Technical Assistance: if available, review the entity’s template business associate agreement and provide technical assistance as to its contents.
4. How will we know if we are going to be audited?
You should watch for an e-mail from OCR. If you have not received an e-mail from OCR, you need to check your spam and junk folders. OCR expects you to do this. Then, you should include OCR (OSOCRAudit@hhs.gov) as an approved sender so that any future email does not go to your spam or junk folders.
OCR will begin the audit process by attempting to verify a covered entity’s address and contact information via email. You will need to respond to such a request in a timely manner. Once contact information is received, you will get a questionnaire that OCR is using to compile some basic data. This data will be used along with other information to create potential audit subject pools. If you do not respond to OCR’s request, your chances of being audited actually go up considerably, and OCR will use publicly available information to create its audit pools.
5. What steps should my company take right now?
Every employer with a self-funded group health plan (including a health flexible spending account) or a fully insured group health plan from which PHI is obtained, should take the following steps in order to avoid being caught by surprise should an audit occur:
(a) Determine if you have any plans that are at risk for an audit. As described earlier, all self-funded group health plans (medical, dental, vision, prescription, health flexible spending accounts, etc.) and fully insured group health plans that handle PHI are at risk for an audit.
(b) Check your inbox, spam, and junk folders for any correspondence from OCR. Include OCR (OSOCRAudit@hhs.gov) as an approved sender so that any future e-mail does not go to your spam or junk folders.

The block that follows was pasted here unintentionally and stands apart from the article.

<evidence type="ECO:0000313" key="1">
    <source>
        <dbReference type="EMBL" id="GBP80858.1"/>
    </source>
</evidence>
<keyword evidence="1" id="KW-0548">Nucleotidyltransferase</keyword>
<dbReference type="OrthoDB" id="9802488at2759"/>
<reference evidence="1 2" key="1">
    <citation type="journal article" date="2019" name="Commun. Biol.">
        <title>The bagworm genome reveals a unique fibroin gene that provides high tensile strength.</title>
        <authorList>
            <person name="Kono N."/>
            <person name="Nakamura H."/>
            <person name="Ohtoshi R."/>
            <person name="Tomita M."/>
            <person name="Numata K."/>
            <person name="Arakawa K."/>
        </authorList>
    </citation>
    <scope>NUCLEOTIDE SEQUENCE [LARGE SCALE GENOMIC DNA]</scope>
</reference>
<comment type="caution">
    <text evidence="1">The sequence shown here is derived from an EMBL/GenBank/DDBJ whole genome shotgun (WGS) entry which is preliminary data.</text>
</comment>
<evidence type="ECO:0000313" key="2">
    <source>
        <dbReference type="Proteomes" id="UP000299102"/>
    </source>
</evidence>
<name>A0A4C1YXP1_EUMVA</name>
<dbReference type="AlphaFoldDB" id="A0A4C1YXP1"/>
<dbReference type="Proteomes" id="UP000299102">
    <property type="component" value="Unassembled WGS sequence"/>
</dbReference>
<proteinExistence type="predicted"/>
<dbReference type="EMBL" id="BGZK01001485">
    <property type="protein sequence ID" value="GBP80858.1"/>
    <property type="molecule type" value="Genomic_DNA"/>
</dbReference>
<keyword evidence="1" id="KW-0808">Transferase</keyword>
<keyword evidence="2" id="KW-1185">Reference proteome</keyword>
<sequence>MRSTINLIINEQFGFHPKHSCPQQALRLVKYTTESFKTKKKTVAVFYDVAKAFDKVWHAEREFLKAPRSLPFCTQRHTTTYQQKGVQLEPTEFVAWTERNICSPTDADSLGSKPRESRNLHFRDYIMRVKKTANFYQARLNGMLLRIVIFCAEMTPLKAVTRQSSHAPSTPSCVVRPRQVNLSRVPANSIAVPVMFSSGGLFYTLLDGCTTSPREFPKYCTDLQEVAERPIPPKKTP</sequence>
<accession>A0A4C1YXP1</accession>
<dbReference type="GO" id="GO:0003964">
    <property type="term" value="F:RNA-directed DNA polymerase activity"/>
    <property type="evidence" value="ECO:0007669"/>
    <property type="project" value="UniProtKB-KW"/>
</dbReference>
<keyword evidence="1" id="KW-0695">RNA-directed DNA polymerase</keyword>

(c) If you have one of the above described plans, make sure that you have written HIPAA policies and procedures in place.
(i) If you do not have HIPAA policies and procedures, you can contact us (information below) and we can help you with drafting them. They will provide you with a roadmap for ensuring you meet your compliance obligations (training, documentation, etc.).
(ii) If you do have policies and procedures in place, take some time to refresh yourself on those policies and procedures. Are they being followed? Have the right employees been trained? Have you conducted a security risk analysis? Are breaches of PHI documented and recorded? Is the privacy notice properly distributed?
(d) Make sure you know who your business associates are and make sure you have signed business associate agreements with them.
While many of us have been focused on the Affordable Care Act and all the changes that accompanied it, the government has been active on other fronts affecting employer-provided benefits. If you are providing self-funded group health coverage to your employees – including major medical coverage or even a health flexible spending account – or if you are providing fully insured coverage but you receive PHI, you also need to pay attention to the HIPAA Medical Privacy, Security, and Breach Notification regulations. Unlike, say, the IRS, OCR currently has plenty of funding and has been quite aggressive in its enforcement practices. OCR’s latest round of audits is well underway and the last thing you want is to be discovered out of compliance with these important HIPAA rules.